I also watch the market closely and only invest in mutual funds with a higher return and lower cost than other funds in the specific investment class -- thankfully I am also a Trustee with the 401K at my employer so keeping good and CHEAP investment options there has been my focus there from day 1 also. I also never invest in ANYTHING unless I understand the goals of the manager... and if a good manager leaves I watch the fund closely to see if the new person is as good, and if not I BAIL!
We use credit cards SMARTLY, and pay them off monthy OR plan ahead with no-interest credit options if we have the need to spread it out without withdrawing from savings. We have 850+ credit scores and no other debt. I plan to work 10 years or at least until our youngest child is out of college, when we can then statrt to take $ from our 401k If we need it... and by then we should be fine... and by then our savings should also be higher than it is today... but If I lost my job tomorrow, all would be okay.
All of that said, there was a time when we WERE young and poor! We just learned very early in our marriage that the goal was NOT to have fun when we were 25-30... the goal was to have some fun then but to have a LOT of fun from the time we are 59 1/2 until the day we die!!!
OK folks 401(k)s are not going away. The day of the pension is quickly fading. You can complain and say it is not fair (and in many ways it is not) or you can do something about it. It astounds me how some people will comparison shop a dishwasher for a month and get the best "deal" and save a $100 but when it comes to their retirement most will just throw up their arms and just think it is too hard.
There are a lot of resources out there, much of it free of very inexpensive. Take the time, learn, ask questions, press your HR folks for information it is out there. Besides your home, this is probably the single biggest decision(s) you will be making financially.
Copyright © 2014 Microsoft. All rights reserved.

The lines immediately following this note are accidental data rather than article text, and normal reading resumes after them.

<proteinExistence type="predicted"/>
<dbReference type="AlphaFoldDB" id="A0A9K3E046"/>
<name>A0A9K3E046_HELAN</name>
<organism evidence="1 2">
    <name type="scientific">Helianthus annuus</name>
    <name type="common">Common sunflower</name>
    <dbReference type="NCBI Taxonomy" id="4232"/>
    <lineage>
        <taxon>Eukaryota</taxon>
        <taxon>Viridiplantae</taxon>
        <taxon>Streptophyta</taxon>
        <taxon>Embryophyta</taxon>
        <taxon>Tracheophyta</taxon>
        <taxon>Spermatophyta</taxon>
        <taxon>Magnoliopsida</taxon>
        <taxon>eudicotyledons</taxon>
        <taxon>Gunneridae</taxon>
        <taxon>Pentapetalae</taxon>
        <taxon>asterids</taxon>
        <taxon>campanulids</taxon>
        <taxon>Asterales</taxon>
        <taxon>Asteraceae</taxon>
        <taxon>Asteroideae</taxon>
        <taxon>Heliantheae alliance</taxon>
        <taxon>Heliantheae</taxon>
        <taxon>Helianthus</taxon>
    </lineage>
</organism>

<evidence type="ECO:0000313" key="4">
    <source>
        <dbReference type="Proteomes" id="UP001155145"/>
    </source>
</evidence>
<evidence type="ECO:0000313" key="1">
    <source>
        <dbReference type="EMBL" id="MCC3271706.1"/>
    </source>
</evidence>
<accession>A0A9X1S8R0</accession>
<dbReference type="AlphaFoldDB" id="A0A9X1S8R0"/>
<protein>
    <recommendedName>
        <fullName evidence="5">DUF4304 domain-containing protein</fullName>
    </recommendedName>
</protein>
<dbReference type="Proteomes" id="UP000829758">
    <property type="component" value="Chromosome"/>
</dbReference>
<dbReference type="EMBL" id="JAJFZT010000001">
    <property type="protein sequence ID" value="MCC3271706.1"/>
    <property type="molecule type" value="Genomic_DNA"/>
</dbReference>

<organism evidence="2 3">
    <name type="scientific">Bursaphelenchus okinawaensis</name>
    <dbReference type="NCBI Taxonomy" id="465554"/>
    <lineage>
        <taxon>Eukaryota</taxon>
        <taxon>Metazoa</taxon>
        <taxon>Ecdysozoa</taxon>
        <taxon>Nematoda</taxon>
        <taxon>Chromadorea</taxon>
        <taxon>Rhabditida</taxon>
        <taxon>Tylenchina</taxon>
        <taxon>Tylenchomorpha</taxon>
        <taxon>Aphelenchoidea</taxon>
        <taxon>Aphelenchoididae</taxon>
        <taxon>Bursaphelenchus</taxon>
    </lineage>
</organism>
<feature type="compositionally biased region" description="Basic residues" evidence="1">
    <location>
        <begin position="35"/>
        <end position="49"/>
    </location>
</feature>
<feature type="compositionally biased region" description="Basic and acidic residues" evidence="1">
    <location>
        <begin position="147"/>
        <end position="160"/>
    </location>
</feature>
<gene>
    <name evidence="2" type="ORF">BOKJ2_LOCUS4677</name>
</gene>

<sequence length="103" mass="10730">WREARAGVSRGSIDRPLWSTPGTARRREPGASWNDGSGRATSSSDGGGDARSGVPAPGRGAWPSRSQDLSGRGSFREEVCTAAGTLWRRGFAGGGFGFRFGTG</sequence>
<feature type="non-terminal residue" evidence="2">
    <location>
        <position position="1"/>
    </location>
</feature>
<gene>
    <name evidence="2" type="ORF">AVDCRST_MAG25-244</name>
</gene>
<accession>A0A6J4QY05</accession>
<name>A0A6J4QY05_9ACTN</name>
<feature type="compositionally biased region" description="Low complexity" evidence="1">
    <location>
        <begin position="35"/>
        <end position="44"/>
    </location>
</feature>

Fundamental company data and historical chart data provided by Morningstar Inc. Real-time index quotes and delayed quotes supplied by Morningstar Inc. Quotes delayed by up to 15 minutes, except where indicated otherwise. Fund summary, fund performance and dividend data provided by Morningstar Inc. Analyst recommendations provided by Zacks Investment Research. StockScouter data provided by Verus Analytics. IPO data provided by Hoover's Inc. Index membership data provided by Morningstar Inc.
[BRIEFING.COM] The major averages began the new trading week on a slightly lower note with small caps leading the weakness. The Russell 2000 shed 0.3% while the S&P 500 slipped less than a point with six sectors ending in the red.
Equity indices began the day in negative territory with only the Nasdaq (-0.04%) making a very brief appearance in the green. After sliding through the first hour of action, the major averages reversed and spent the remainder of the session climbing off ... More
More Market News
|There’s a problem getting this information right now. Please try again later.|
MUST-SEE ON MSN
- Video: Easy DIY smoked meats at home
A charcuterie master shares his process for cold-smoking meat at home.
- Jetpacks about to go mainstream
- Weird things covered by home insurance
- Bing: 70 percent of adults report 'digital eye strain'